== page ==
By Brian McIntyre
Now that the 2006 collective bargaining agreement expired, the NFLPA decertified and the NFL owners locked out the players – who are filing lawsuits and injunctions against the NFL – a common belief has been that neither side will blink until August or September, when the threat of missed gates and game-checks will be most real.
There is some truth in that, though both sides have plenty of incentives to reach a deal as quickly as possible.
For the owners, it’s about control.
Many NFL teams, including the Seattle Seahawks, were to begin off-season conditioning programs this week. With players barred from the facilities, those programs are on hold.
Off-Season Training Activities (OTAs) and mini-camps have been scheduled and were to begin next month, giving teams that hired new head coaches and coordinators between 14 and 23 days’ worth of practices to install systems before training camp. Those, too, will have to wait.
Another negative aspect of the lockout from the team’s perspective is that players are not subject to random drug tests or the personal conduct policy.
From the players’ point of view, the biggest issue with the lockout is that free agency has been delayed. Over 500 would-be free agents are currently in limbo, and may remain so until a new collective bargaining is in place, or the players receive an injunction that lifts the lockout. A hearing on an injunction is scheduled for April 6, but even then, 2010 rules are likely to be imposed, meaning players with four or five accrued seasons, like Brandon Mebane, will be restricted free agents and kept off the open market.
Players under contract could lose over $40 million in workout bonuses this off-season, with a few hundred million in salary advances and option/roster bonuses delayed indefinitely.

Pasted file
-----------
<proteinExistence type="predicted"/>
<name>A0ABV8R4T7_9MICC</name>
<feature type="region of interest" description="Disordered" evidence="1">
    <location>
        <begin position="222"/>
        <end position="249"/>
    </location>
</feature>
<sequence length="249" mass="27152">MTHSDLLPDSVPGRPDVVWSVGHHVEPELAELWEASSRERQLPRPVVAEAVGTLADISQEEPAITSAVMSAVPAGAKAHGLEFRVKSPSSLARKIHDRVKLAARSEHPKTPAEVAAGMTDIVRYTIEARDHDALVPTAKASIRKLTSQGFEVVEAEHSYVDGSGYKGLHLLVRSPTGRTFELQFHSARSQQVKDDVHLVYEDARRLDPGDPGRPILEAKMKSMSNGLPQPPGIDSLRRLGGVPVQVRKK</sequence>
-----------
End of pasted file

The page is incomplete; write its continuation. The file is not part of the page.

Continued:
The Seahawks’ player with the most to lose is offensive lineman Stacy Andrews, who is due a $500,000 workout bonus this off-season. 2010 first-round pick Russell Okung has a $200,000 workout bonus, while Marcus Trufant, Lofa Tatupu, Earl Thomas, Chris Clemons, and Mike Williams have $100,000 workout bonuses. Kentwan Balmer ($62,500) and John Carlson ($60,000) stand to lose five-figure workout bonuses this off-season. Marshawn Lynch has an $8,120 workout bonus from his Buffalo Bills contract, while Max Unger stands to miss out on a $7,000 workout bonus in his rookie contract.
Considering how rookie deals are structured, it’s no surprise that 2010 first-round picks Okung and Thomas have the largest amounts of off-season payments that are currently delayed by the lockout.
Okung and Thomas are due to receive salary advances within the first 30 days of the 2011 league year, whenever that begins. Okung is scheduled to receive $10 million from his 2011-15 salaries, while Thomas gets $5 million from his 2011-14 salaries. Okung is also scheduled to receive a $5 million reporting bonus this off-season, while Thomas will receive a reporting bonus worth $3.5 million.
Though it’s unclear if he reached playing-time requirements last season to achieve it, 2010 second-round pick Golden Tate may have a $471,500 reporting bonus due at the start of training camp.
As part of their three-year contract extensions, Mike Williams and Ben Obomanu are each due $1 million in roster and reporting bonuses this off-season. In the unlikely scenario where games are missed due to the lockout, Williams, Balmer, and David Hawthorne would lose per game roster bonuses.